This is going to be a more technical series of posts. I’m going to look at what’s going on under the hood in Delugional, and some of the approaches I took to keep the code manageable.
Outside the world of games, the longstanding best practice for building a user interface is the ‘Model View Controller’ or ‘MVC’ pattern. This pattern has spawned many variants, but the basic principle remains the same. You have a ‘model’ layer, the raw information that your application is concerned with. (Eg, this puzzle has water here and some huts here, and this many hexes, and so on.) You have a ‘view’ layer, which is responsible for showing stuff to the user, and accepting input. And finally you have a ‘glue’ layer which is responsible for passing information between the model and the view. The golden rule is that the model knows nothing about the view layer, and the view layer knows nothing about the model. The ‘glue’, implemented in various ways and known as a ‘Controller’ or a ‘Presenter’ or a ‘View Model’, exists to allow and enforce this separation.
The advantage of this approach is simple and profound: you can make changes to your model without changing your view layer, and vice versa. This isn’t such a big deal in the early stages of development, but it saves you a huge amount of pain on a large project.
Does this pattern transfer to game development – or, specifically, to Unity3D development? I admit it must be tricky to apply to, say, a 3d shooter, where the ‘model’ (eg, the game physics) and the ‘view’ (eg, Unity’s rendering) are closely intertwined at an engine level. But for something like Delugional – a puzzle game with a turn-based mechanic – it’s eminently achievable. I’ll explain how I did it.
The model layer in Delugional
This is all the puzzle-y goodness – the ‘actual game,’ as I think of it. Here are the data objects that specify puzzles, as well as components of puzzles (terrain and so forth).
Here, too, is the logic for the puzzle simulation – we decide here how the water spreads on each move, whether the puzzle is ‘won’ or ‘lost,’ stuff like that.
From a programming point of view, the classes in this layer are ‘POCOs,’ Plain Old C# Objects – they’re not dependent on Unity in any way and don’t reference the UnityEngine namespace.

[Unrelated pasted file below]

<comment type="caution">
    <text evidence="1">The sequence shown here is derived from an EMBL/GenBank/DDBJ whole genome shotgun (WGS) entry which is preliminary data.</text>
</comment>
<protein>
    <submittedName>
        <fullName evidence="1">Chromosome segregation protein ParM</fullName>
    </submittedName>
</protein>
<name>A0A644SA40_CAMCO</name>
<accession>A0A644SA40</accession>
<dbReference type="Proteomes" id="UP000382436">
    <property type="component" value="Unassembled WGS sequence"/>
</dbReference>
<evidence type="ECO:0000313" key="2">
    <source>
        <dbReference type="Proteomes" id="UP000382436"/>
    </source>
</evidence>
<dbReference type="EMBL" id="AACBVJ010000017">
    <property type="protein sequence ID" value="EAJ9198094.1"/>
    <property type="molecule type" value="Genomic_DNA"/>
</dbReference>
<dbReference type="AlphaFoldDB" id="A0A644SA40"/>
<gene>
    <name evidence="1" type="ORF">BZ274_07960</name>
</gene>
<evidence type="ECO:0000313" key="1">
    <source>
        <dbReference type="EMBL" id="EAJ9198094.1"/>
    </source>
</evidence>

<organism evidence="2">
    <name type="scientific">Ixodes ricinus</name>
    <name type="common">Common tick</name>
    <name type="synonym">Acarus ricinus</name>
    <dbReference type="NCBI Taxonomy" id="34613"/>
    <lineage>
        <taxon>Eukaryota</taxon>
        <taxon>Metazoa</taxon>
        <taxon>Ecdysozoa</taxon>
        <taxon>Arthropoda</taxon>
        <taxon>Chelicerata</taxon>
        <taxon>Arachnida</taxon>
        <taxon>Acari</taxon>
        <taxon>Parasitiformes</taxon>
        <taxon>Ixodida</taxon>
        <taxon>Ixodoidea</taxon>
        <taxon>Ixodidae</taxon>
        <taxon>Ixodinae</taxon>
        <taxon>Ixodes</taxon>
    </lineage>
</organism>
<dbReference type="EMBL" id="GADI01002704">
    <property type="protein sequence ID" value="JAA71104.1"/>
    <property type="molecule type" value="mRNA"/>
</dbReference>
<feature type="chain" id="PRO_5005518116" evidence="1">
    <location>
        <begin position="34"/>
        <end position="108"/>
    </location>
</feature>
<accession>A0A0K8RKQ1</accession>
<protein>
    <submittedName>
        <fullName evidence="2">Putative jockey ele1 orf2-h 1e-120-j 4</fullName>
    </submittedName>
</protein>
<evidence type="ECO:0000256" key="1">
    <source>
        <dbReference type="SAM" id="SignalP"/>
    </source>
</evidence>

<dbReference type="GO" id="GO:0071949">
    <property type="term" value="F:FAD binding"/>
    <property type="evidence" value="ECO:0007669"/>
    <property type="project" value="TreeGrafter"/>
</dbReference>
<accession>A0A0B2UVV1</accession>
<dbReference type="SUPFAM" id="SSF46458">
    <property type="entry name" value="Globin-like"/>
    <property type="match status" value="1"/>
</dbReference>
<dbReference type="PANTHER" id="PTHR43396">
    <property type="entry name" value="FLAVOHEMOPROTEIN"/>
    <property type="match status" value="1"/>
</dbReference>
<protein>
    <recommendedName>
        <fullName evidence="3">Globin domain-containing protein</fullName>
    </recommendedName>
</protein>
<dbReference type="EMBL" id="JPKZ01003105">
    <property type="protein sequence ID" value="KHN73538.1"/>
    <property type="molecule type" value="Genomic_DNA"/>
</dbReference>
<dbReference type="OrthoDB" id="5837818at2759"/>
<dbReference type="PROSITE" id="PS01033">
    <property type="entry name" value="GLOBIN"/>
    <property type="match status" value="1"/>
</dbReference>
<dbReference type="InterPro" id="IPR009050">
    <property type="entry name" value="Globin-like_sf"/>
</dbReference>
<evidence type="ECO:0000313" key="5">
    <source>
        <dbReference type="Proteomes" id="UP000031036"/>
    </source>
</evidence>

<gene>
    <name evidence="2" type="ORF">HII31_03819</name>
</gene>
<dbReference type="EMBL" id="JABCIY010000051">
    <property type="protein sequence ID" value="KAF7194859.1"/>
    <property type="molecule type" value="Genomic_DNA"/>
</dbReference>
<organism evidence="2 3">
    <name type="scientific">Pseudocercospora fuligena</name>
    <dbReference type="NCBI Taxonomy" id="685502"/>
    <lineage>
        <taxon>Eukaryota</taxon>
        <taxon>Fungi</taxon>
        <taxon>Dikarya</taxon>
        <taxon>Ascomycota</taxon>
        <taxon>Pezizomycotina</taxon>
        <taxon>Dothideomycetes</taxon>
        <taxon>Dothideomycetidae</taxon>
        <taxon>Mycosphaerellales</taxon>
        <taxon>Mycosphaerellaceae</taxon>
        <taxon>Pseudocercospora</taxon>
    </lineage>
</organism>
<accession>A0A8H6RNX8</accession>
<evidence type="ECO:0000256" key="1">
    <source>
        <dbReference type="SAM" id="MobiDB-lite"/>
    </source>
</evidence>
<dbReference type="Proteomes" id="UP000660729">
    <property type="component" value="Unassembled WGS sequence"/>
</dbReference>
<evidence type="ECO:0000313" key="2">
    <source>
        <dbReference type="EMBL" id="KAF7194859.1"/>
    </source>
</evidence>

The view layer
Every out-of-the-box component from Unity – Animators, Renderers, Buttons, Text components and so on – forms part of my ‘view’ layer. Here also go custom components I create that ‘live in Unityland’ (ie, they inherit from MonoBehaviour) with generic functionality that isn’t specific to my game logic. (Eg, a component whose job is to randomise the mesh used by a GameObject.) Objects in this layer don’t ‘know about’ the model layer.
The controller layer
This is the ‘glue’ layer, the go-between, the middle man. This is the code which ensures that the view reflects the game model and that the game model responds to view input.
In Delugional, classes in the controller layer are also MonoBehaviours on GameObjects. In some cases these behaviours live on a visible object, as in the case of TerrainController, which receives input and manages visual state for a single terrain hex in the puzzle. There are also higher-level controllers that live on an invisible GameObject, like PuzzleController which coordinates input and output for the whole puzzle.
This was MVC architecture for Unity. Pretty simple, eh? Of course, all this doesn’t tell you much about how to actually implement MVC in Unity. How does the controller layer ‘talk to’ the other two layers? How does it know when something in the game model changes, for instance? Take heart! In the next blog post I’ll get into a bit more detail, and talk about some useful tricks.